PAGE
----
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Editor's choice

Mar 10, 2014

Download your free copy of our special issue "New ways to teach and learn physics", which is packed with the latest techniques, tips and trends in physics education

In depth: Culture, history & society

Between the lines

A dual biography of Faraday and Maxwell, an insider's tale of the Higgs hunt and a flawed study of the physics of warfare, reviewed by Margaret Harris

Nanoscience debate rages on

Jon Cartwright looks at the debate surrounding "stripy nanoparticles"

Why don't they listen?

Robert P Crease reckons he knows why science has lost its authority among politicians

The problem of missile defence

Rebecca Slayton's book Arguments that Count has implications that stretch far beyond Cold War history, according to reviewer Philip Webber

All alone in the universe?

Jack Lissauer reviews Lee Billings' Five Billion Years of Solitude, a collection of stories about exoplanet science

Web life: Mahalo.ne.Trash

Astronomer John Johnson shares his thoughts on science, culture and family life in this oddly titled personal blog

The drop heard round the world

Shane D Bergin, Stefan Hutzler and Denis Weaire describe how a funnel full of pitch became a media sensation

Patenting science

Do patents hinder fundamental research? Robert P Crease wants your view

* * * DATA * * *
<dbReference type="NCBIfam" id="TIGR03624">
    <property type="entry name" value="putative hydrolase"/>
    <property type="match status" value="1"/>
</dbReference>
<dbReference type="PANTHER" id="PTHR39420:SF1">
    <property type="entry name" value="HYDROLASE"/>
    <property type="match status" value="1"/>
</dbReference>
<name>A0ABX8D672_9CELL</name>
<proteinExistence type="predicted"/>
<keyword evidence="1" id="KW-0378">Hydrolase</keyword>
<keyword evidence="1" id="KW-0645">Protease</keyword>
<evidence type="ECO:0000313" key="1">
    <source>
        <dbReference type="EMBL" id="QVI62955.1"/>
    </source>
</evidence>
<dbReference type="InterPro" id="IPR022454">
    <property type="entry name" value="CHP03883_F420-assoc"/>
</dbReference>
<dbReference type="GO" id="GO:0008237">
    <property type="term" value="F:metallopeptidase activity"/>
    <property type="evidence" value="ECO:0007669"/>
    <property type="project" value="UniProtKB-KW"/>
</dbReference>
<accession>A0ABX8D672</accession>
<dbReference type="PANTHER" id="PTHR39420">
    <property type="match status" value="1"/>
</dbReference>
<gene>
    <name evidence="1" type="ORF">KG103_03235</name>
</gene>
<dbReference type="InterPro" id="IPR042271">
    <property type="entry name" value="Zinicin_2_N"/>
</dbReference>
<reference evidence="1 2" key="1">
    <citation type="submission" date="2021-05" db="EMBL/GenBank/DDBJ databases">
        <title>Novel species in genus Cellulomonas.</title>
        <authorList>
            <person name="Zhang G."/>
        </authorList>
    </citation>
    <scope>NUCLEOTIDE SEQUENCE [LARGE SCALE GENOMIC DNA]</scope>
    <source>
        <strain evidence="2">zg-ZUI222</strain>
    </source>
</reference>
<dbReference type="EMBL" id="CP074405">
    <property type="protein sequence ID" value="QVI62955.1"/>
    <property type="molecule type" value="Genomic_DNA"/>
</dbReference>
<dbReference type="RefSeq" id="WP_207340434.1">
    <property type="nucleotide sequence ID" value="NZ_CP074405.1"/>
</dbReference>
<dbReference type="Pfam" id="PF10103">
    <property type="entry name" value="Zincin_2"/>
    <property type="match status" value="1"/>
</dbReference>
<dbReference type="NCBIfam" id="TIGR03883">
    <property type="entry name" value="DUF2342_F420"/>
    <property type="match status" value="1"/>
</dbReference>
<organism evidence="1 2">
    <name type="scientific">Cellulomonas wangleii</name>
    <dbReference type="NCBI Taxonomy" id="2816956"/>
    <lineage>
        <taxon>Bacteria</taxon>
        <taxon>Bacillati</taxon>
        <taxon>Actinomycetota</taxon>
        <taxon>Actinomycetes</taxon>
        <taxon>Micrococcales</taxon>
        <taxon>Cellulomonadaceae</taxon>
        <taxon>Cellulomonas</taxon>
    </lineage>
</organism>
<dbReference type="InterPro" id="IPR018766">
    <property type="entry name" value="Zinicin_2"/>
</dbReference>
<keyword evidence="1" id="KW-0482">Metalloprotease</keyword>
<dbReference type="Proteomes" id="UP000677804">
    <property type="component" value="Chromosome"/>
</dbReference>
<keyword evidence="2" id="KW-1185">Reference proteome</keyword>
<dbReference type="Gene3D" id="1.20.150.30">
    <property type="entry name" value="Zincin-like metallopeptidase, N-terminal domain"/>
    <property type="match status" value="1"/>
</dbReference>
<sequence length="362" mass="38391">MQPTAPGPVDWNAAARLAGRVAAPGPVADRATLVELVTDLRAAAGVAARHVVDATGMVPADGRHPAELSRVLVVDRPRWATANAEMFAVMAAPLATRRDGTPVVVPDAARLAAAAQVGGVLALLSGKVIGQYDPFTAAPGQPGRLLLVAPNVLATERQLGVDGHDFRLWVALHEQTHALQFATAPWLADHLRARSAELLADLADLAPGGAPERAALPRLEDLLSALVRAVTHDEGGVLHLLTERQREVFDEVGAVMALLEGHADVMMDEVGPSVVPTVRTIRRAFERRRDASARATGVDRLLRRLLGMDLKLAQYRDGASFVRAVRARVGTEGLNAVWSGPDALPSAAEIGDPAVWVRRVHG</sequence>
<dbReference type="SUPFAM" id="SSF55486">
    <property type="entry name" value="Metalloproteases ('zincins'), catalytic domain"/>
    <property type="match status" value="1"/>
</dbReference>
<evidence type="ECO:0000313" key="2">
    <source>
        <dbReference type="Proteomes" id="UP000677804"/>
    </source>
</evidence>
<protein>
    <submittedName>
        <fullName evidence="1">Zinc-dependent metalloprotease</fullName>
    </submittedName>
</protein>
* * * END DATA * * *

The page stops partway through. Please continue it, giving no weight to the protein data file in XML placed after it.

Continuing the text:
Edible lasers and death rays

Jeff Hecht reviews an "old-fashioned cabinet of wonders" from the field of optics and photonics

Between the lines

Books about Einstein's quantum side and reductionism, reviewed by Margaret Harris

Hunting for neutrinos

Neutrino science gets a turn in the popular-physics limelight as Brian Clegg reviews an accessible new account of the field's history

Web life: electrolights

A blog about the physics of everyday (and not-so-everyday) things

The power of silence

Felicity Mellor explains why today's physicists need time and space to think

Feynman's failings

Why, asks Robert P Crease, do people still love Richard Feynman's Lectures on Physics 50 years after they were first published?

Between the lines

Educational books about quantum mechanics, scientific writing and physics projects for children, reviewed by Margaret Harris